Summer, 2018: Is Physical Therapy the Worst Kept Secret in HealthCare?

I still believe physical therapy is the WORST kept secret in healthcare. Last year I wrote a blog titled “Physical Therapy – The WORST Kept Secret in Healthcare” which allowed for some great discussion by the readers on the topic of physical therapy and where we fit into the healthcare system.   This blog post followed an open discussion called the “Chelan Chat” at the Washington State Private Practice Special Interest Group (PPSIG) spring conference at Lake Chelan, WA.  The ‘Chelan Chat’ is a twist on the Annual Graham Sessions hosted by the Institute of Private Practice Physical Therapy and was moderated by Steve Anderson. This year I was asked to present an “I believe” speech, that I would like to share with everyone here as a means to continue the discussion and a call to action. Here it goes…
I believe we are in the “story” business as physical therapists. We spend countless hours listening to patient stories, stories told by other therapists, stories told by doctors, stories told by friends and stories told by loved ones. We also tell a lot of stories too about weak muscles, weak cores and my favorite the infamous sacroiliac joint slippage! A vast majority of people fail to recognize the difference between a story and fact. In fact, most people view stories as facts and as Carnegie Mellon research shows, our stories carry far more weight than facts. In reality, a story is what we tell ourselves about the facts, it is not real. Our point of view is not the truth, it is our perspective. And perspective is based on our knowledge, previous beliefs, environment, the context or space we are in, our mood, our emotions, social pressures, and so on. Essentially our perspective is based on where we are at in life when we make up the story. I believe it is therefore important to remember that our perspective is just one angle on the facts, it is not the only story. Facts do not determine our point of view, our stories do.
So, I would like to invite you into my story on why I believe physical therapy is the WORST kept secret in healthcare.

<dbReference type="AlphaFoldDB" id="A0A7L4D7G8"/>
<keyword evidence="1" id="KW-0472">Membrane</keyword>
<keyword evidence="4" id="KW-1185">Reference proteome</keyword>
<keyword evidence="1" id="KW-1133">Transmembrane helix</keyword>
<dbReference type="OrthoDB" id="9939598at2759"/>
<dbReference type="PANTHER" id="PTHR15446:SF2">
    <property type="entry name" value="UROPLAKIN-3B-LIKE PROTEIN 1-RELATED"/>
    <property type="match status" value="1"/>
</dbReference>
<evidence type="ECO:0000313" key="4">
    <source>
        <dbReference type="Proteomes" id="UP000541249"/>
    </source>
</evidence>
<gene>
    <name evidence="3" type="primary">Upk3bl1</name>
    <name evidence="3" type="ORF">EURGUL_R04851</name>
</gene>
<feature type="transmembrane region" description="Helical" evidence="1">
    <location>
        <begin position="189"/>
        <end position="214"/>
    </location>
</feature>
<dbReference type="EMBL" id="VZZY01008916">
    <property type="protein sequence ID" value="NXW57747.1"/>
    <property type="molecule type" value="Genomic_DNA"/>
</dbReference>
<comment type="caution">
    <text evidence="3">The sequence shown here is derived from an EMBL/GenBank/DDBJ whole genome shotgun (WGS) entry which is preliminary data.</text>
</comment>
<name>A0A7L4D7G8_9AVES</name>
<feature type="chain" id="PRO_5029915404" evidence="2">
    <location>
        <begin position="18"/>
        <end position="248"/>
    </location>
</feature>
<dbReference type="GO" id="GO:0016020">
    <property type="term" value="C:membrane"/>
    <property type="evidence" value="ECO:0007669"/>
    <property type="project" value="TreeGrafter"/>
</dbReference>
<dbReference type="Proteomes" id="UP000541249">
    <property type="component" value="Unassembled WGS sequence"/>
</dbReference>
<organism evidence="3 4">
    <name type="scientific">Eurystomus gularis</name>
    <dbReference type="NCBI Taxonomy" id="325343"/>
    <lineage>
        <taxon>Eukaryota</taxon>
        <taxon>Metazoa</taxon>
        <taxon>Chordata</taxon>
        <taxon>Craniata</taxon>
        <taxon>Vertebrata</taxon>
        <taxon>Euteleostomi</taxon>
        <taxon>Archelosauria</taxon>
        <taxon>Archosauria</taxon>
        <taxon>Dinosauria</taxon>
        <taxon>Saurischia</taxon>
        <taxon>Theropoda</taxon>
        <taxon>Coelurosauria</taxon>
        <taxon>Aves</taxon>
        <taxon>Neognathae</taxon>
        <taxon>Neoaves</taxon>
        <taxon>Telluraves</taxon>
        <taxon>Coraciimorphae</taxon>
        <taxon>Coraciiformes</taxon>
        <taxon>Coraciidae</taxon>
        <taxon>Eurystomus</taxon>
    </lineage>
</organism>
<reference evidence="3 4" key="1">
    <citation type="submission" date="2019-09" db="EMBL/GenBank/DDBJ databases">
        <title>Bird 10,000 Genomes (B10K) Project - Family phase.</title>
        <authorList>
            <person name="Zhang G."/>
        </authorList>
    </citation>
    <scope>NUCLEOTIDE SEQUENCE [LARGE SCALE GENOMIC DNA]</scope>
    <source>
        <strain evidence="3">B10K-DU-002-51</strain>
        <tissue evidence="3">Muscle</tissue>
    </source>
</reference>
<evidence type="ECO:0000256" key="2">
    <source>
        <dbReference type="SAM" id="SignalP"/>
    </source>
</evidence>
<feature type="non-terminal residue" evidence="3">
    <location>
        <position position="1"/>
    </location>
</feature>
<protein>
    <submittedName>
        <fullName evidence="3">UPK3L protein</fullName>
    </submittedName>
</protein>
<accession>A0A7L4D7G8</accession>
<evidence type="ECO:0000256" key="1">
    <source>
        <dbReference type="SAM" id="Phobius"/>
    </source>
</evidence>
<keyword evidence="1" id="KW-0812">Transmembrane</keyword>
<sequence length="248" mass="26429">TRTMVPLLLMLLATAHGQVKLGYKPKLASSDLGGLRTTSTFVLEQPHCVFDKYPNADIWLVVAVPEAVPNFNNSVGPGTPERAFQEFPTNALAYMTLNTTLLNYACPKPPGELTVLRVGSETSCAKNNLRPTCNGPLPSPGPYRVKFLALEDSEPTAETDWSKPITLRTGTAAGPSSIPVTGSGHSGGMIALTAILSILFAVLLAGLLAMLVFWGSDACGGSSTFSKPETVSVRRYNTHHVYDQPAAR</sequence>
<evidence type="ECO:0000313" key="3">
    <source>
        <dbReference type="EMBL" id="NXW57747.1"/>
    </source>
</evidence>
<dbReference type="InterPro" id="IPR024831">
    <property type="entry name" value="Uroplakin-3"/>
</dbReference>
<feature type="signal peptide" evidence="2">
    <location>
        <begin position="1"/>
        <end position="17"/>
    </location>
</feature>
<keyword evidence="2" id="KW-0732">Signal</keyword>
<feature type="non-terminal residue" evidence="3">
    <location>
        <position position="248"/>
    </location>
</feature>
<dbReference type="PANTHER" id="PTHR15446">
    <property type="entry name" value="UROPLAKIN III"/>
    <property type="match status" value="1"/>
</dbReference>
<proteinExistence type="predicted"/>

Most of you are familiar with the common phrase “the best kept secret”. Being the best kept secret is great when you want to keep something a secret, such as your favorite coffee shop, restaurant or favorite place to vacation. However, when it comes to the role of physical therapy in healthcare, I believe that we are still a SECRET to a majority of consumers. This was highlighted in 2007 by Stephanie Carter and John Rizzo when they demonstrated that less than 7% of patients with musculoskeletal conditions utilize outpatient physical therapy services and again in 2012 in the Fritz and Childs study.
So, hopefully you are sitting there asking yourselves, why are we a secret? I believe we are the worst kept secret in healthcare for four main reasons:
  1. We have an identity crisis
  2. We suck at marketing
  3. We don’t know how to sell our product
  4. We are bullies to our brothers and sisters
Despite our shortcomings as a profession, I believe we are the BEST profession in a broken healthcare system and it is our time to move into the limelight.


New Members to the bestPT Network!

Each new member benefits from and contributes to our network strength.

Let’s welcome bestPT Billing’s newest members!

Jon Meyer
Asbury University, Wilmore, KY
Marissa Crouse
Jessica Lopez
Mary Ann Williams & Rani Patel
Caitlin Westlake
Erika Morales & Brandon Selvey
Alex Galewski
Fenn Chiropractic, Tallahassee, FL
Maddie Larsen & Robert Neise
Health Rehab Solutions, Kalispell, MY
Martha Cernicchiaro
Anna Barkins
Sheli Peterson
Physicians Vein Clinics, Sioux Falls, SD
Allison Enoch
Ventura Spine and Disc, Ventura, CA
Jeannie Hile, Ashley Astles, Francesca Foley, & Susan Leach
University of New Mexico, Albuquerque, NM


Everyone Benefits from bestPT’s

New Refer-A-Friend Program!

Looking at the landscape of physical therapy practice management, we see a playing field tipped to benefit the payers and hurt the provider. The relationship between payers and providers is adversarial, but billing networks offer solid strategies that allow providers to get back into–and win–the game.

The “network effect” allows a large number of unique providers to capitalize upon their strength in numbers.  Please help us strengthen that network.

If your friend schedules a demonstration of the system, we’ll send you a $25 Amazon gift card
For each referring friend that is in our network, we’ll credit both you AND your friend’s account $50 a month.